Australia and the Lao PDR held their 5th Human Rights Dialogue on 18 July 2017 in Vientiane. The two sides had frank and constructive discussions on an extensive range of issues, including engagement with international human rights mechanisms, protection and discrimination issues, access to justice and cases of concern.

Australia welcomed the Lao PDR’s ongoing engagement on human rights. In the margins of the Dialogue, Australia and the Lao PDR launched the 2017-2021 Australia-Lao PDR Human Rights Technical Cooperation Program. The Program is Australia’s practical support to assist the Lao PDR meet its international human rights obligations.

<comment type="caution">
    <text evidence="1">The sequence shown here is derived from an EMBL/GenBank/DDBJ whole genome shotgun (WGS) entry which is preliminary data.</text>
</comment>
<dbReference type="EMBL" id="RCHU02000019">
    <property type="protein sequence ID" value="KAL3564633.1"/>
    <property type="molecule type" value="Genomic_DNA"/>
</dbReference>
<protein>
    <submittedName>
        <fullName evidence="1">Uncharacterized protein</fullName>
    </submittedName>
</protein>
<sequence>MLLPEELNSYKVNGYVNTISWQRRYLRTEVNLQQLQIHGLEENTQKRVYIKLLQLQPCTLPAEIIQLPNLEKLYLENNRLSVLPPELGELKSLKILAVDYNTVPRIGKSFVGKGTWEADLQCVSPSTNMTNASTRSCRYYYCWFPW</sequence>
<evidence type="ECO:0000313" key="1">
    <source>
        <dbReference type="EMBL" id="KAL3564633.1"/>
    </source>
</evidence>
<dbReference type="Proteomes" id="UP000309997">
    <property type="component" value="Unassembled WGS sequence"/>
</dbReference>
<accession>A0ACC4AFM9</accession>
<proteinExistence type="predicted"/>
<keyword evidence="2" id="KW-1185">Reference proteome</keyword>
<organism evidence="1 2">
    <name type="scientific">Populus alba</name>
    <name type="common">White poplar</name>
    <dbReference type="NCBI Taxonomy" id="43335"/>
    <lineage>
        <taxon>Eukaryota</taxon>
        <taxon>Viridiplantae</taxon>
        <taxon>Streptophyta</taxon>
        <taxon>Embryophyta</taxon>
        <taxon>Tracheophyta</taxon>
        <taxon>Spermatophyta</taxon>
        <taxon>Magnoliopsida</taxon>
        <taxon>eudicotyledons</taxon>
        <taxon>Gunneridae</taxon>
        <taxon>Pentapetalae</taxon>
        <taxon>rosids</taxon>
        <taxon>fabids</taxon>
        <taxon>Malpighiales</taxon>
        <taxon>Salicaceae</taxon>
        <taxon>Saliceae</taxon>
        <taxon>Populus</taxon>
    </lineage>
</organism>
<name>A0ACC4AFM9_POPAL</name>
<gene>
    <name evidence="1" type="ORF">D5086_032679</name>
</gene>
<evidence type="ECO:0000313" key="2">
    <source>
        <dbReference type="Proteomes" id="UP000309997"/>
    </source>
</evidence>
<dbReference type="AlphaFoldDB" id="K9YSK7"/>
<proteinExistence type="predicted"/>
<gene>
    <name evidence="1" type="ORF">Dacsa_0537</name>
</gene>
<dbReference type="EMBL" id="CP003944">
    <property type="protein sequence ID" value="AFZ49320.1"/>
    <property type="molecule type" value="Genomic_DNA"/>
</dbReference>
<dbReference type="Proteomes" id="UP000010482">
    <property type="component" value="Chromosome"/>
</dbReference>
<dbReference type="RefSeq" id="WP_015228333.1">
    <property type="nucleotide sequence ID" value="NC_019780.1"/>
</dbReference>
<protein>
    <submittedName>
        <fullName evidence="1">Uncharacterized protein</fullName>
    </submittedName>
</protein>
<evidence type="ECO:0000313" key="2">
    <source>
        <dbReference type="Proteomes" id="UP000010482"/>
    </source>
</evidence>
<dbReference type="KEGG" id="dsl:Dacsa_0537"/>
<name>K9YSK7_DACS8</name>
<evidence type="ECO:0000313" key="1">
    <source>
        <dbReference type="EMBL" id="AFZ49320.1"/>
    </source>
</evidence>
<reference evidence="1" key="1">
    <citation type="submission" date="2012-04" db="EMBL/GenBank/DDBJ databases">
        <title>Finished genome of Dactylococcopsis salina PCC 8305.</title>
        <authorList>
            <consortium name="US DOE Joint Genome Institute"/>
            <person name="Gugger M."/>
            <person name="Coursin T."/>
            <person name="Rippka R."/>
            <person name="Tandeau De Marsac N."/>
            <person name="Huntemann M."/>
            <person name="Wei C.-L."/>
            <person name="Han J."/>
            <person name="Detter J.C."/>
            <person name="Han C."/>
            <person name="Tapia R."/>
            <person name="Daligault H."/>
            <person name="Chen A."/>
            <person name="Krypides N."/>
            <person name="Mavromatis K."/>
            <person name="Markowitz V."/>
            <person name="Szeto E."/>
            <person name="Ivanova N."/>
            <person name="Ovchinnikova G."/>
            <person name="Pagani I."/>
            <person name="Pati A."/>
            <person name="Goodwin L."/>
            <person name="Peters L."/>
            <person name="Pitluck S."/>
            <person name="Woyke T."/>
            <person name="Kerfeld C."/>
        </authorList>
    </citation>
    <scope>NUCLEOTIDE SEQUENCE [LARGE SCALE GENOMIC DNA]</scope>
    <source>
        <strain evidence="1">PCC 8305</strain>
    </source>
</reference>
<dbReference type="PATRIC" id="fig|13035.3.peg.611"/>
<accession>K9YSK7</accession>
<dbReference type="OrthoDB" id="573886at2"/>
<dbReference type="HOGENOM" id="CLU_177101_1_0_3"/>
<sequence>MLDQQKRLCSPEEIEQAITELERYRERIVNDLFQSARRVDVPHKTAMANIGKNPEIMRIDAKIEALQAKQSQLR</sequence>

While in Vientiane, the Australian delegation held a range of meetings on human rights issues with Lao officials, including the Chairman of the National Steering Committee on Human Rights, Minister Bounkert Sangsomsack, religious leaders and representatives of Non-Profit Associations (NPAs – local civil society groups).

Australia welcomed the opportunity for its human rights delegation to be able to visit Vientiane’s Somsanga Drug Treatment and Rehabilitation Centre and Phonthong Prison to observe conditions. Australia notes the challenges facing both Somsanga and Phonthong, including limited budget.

In preparation for the Dialogue, Australia consulted civil society in Australia and Laos, and will debrief these groups on dialogue outcomes in due course.